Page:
Re: Seeking sample condominium docs (Declaration, Bylaws, Rules and Regs)
From: Sharon Villines (sharonsharonvillines.com)
Date: Fri, 6 Mar 2015 06:42:05 -0800 (PST)
> On Mar 5, 2015, at 3:15 PM, Melissa Klein <malkahbinah [at] gmail.com> wrote:
> 
> This will be the first urban cohousing in our area.

First a comment on how cohousing is has grown. People used to say the first 
cohousing community on the East Coast, or the first cohousing community in the 
sate of......, etc. Now we are at "the first of" types of cohousing, not 
cohousing communities vs all other communities.

> We're at the stage of preparing to create condominium docs and would
> appreciate seeing what other cohousing condominiums have created, as well
> as any commentary about how the particular provisions in your documents
> have served/not served your community.

I agree with Jessie's advice to start with standard condo docs and replace or 
modify the voting provisions. Also check your local laws for requirements of 
condos. In DC the condo laws state what is true unless otherwise stated in the 
bylaws. 

Take your bylaws seriously and refer to them often. You might use them as 
working documents while you are forming, for example. That way everyone knows 
what is in them and they are more likely to "hold." It is not an uncommon 
opinion in cohousing for people to think the bylaws are for the bank; we do 
whatever we want. Since within the community there will be a few dozen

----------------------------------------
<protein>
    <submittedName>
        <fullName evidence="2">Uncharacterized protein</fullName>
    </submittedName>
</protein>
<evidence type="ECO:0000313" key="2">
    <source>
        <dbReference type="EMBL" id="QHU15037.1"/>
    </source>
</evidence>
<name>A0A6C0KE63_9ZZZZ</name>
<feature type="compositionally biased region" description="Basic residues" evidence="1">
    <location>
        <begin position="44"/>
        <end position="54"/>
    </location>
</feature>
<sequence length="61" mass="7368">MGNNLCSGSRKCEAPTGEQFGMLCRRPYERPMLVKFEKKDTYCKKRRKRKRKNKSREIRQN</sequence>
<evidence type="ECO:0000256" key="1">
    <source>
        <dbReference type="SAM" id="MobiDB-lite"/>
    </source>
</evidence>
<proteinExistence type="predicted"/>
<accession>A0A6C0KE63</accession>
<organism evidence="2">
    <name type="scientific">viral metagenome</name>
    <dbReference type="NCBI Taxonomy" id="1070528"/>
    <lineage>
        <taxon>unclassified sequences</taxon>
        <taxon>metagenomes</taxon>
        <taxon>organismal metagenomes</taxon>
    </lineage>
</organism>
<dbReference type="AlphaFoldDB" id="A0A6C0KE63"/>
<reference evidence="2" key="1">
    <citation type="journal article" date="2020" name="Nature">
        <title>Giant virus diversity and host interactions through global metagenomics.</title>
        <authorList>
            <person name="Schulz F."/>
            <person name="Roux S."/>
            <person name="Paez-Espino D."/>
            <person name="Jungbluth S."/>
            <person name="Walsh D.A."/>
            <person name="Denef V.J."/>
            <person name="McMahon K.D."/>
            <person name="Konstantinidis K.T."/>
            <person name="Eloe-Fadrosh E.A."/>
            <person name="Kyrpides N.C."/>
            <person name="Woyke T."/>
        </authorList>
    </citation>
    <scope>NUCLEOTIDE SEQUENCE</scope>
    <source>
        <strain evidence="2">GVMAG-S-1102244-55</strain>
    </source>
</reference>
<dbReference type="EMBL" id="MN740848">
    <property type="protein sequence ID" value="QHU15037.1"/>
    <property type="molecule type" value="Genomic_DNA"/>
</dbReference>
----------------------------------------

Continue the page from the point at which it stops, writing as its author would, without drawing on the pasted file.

assumptions about what that means, it will be better in the long run to have a 
clear direction in the bylaws.

"Clear direction" doesn't mean detailed. Things that might change need to be 
put in separate community agreements because they can more easily be changed. 
The policy for late payments in the bylaws might state that fees shall be 
assessed for late payments and liens shall be placed on property after so many 
months in arrears. But a community agreement should state the process for 
collection, etc.

And for bylaws to be useful, they need to be written in plain language. They 
should be as clear as the instructions for ..... I can't think of a good 
example since most of our instructions are written in English by people who 
don't speak it -- Japanese, Hindi, etc. -- ut you know what I mean. If your 
10-year-olds can't understand them, they are too weird. Here is a blog post I 
wrote that will illustrate the problems with legalistic language and how plain 
language is actually the accepted norm now.

http://www.adeeperdemocracy.org/plain-language-and-democracy/

Sharon
----
A Deeper Democracy: transparent, inclusive, accountable
http://www.adeeperdemocracy.org

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